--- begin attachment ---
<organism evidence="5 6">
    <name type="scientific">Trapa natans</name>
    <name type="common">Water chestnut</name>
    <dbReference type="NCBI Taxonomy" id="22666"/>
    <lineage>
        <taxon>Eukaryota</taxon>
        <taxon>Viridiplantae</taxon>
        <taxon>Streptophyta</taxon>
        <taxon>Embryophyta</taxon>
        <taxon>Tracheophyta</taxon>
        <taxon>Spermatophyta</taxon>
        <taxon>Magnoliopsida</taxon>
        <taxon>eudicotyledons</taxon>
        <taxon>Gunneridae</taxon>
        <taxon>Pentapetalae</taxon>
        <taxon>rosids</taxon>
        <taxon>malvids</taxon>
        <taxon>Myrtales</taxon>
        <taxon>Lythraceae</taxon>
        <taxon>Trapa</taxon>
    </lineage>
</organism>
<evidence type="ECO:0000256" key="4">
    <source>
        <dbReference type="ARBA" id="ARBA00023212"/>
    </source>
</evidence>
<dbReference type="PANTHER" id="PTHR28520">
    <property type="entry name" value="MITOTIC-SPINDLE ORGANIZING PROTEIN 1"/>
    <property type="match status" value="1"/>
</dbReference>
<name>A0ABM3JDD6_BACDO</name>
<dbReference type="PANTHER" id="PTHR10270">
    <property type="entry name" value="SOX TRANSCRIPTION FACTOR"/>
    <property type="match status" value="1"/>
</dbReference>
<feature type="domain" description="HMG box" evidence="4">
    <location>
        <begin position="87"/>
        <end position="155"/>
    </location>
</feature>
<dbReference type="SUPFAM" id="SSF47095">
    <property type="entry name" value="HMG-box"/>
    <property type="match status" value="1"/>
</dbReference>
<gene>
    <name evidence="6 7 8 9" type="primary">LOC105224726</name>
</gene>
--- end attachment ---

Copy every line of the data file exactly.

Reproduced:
<organism evidence="5 6">
    <name type="scientific">Trapa natans</name>
    <name type="common">Water chestnut</name>
    <dbReference type="NCBI Taxonomy" id="22666"/>
    <lineage>
        <taxon>Eukaryota</taxon>
        <taxon>Viridiplantae</taxon>
        <taxon>Streptophyta</taxon>
        <taxon>Embryophyta</taxon>
        <taxon>Tracheophyta</taxon>
        <taxon>Spermatophyta</taxon>
        <taxon>Magnoliopsida</taxon>
        <taxon>eudicotyledons</taxon>
        <taxon>Gunneridae</taxon>
        <taxon>Pentapetalae</taxon>
        <taxon>rosids</taxon>
        <taxon>malvids</taxon>
        <taxon>Myrtales</taxon>
        <taxon>Lythraceae</taxon>
        <taxon>Trapa</taxon>
    </lineage>
</organism>
<evidence type="ECO:0000256" key="4">
    <source>
        <dbReference type="ARBA" id="ARBA00023212"/>
    </source>
</evidence>
<dbReference type="PANTHER" id="PTHR28520">
    <property type="entry name" value="MITOTIC-SPINDLE ORGANIZING PROTEIN 1"/>
    <property type="match status" value="1"/>
</dbReference>
<name>A0ABM3JDD6_BACDO</name>
<dbReference type="PANTHER" id="PTHR10270">
    <property type="entry name" value="SOX TRANSCRIPTION FACTOR"/>
    <property type="match status" value="1"/>
</dbReference>
<feature type="domain" description="HMG box" evidence="4">
    <location>
        <begin position="87"/>
        <end position="155"/>
    </location>
</feature>
<dbReference type="SUPFAM" id="SSF47095">
    <property type="entry name" value="HMG-box"/>
    <property type="match status" value="1"/>
</dbReference>
<gene>
    <name evidence="6 7 8 9" type="primary">LOC105224726</name>
</gene>